• For best results, speak with us before using personal amplifiers of any type.
  • For individuals who only require amplification in certain circumstances or have very slight hearing loss, these devices would be a good choice.
  • You need to be careful, though, these devices can hasten the decline of your hearing, especially if you aren’t careful. (You’re basically putting a super loud speaker right inside of your ear, after all.)

Amplified phones

Phones and hearing aids don’t always get along swimmingly. The sound can become garbled or too low in volume and sometimes there can be feedback.

One solution for this is an amplified phone. Depending on the situation, these phones allow you to control the volume of the speaker. These devices are good for:

  • People who only have a difficult time understanding or hearing conversations on the phone.
  • Individuals who don’t have their phone synced to their Bluetooth hearing aid (or who don’t have Bluetooth available on either their hearing aids or their principal telephone).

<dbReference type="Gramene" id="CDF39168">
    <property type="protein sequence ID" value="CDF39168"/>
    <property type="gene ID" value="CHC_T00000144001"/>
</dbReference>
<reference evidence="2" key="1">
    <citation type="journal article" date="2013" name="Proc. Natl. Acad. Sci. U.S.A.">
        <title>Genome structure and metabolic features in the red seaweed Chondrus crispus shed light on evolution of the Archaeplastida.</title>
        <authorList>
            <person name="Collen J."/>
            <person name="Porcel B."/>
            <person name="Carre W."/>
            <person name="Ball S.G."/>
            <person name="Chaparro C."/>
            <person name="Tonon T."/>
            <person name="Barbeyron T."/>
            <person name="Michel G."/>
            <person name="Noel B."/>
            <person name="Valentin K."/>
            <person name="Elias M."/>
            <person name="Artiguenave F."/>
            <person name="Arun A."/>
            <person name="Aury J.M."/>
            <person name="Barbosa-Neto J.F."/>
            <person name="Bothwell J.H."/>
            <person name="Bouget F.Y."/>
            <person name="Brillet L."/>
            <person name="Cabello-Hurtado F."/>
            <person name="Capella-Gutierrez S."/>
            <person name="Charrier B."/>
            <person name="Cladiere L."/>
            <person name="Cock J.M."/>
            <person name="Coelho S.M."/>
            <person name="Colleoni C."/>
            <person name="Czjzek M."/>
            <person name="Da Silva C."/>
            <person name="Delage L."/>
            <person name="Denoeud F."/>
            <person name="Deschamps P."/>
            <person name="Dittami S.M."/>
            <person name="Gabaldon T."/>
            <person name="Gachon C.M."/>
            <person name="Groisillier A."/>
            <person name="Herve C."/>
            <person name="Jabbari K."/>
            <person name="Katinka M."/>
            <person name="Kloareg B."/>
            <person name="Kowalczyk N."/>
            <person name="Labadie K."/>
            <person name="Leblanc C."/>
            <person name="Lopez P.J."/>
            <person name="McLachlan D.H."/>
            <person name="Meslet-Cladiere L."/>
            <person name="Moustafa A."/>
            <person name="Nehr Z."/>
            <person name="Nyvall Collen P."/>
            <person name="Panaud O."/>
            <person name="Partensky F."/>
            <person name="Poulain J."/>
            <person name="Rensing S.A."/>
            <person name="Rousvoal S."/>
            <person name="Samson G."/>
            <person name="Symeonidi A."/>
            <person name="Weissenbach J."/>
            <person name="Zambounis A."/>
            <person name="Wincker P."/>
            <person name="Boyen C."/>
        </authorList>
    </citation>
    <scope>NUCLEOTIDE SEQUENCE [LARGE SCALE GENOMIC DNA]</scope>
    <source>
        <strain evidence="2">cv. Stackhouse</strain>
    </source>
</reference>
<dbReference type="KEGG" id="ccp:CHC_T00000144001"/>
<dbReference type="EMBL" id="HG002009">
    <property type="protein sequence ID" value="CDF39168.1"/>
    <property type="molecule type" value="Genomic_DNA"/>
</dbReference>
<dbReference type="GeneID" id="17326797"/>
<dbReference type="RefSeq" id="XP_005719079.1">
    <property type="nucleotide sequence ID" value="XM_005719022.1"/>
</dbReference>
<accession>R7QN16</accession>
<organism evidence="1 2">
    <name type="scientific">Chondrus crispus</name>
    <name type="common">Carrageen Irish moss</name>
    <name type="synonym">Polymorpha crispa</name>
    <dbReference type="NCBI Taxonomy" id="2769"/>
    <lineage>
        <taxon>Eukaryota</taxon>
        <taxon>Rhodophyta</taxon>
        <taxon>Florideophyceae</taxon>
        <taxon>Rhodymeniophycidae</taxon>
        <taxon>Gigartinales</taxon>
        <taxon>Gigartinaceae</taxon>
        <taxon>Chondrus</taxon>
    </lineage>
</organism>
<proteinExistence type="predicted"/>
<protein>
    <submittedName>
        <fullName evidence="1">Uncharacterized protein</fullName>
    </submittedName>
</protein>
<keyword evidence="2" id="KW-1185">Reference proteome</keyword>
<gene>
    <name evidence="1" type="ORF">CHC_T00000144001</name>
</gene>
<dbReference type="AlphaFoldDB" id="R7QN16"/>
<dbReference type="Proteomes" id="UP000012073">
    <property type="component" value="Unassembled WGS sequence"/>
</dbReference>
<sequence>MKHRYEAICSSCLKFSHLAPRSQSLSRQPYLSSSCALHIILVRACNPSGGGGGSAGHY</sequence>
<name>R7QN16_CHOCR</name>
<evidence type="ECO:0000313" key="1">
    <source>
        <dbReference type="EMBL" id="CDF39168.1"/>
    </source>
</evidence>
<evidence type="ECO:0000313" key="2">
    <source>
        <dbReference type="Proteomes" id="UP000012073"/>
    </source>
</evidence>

• When multiple people in a home use a single phone.

Alerting devices

Sometimes called signalers or notification devices, alerting devices use lights, vibration, or occasionally loud noises to get your attention when something happens. When the microwave bings, the doorbell dings, or the phone rings, for example. So when something around your workplace or home requires your attention, even without your hearing aids, you’ll be conscious of it.

Alerting devices are a good option for:

  • When alarm sounds such as a smoke detector could lead to a dangerous situation.
  • Individuals with total or near total hearing loss.
  • Home and office settings.
  • People who periodically take off their hearing aids (everyone needs a break now and then).


Again, we come back to the occasionally frustrating link between your telephone and your hearing aid. The feedback that happens when two speakers are put in front of each other isn’t pleasant. This is essentially what occurs when you hold a phone speaker up to a hearing aid.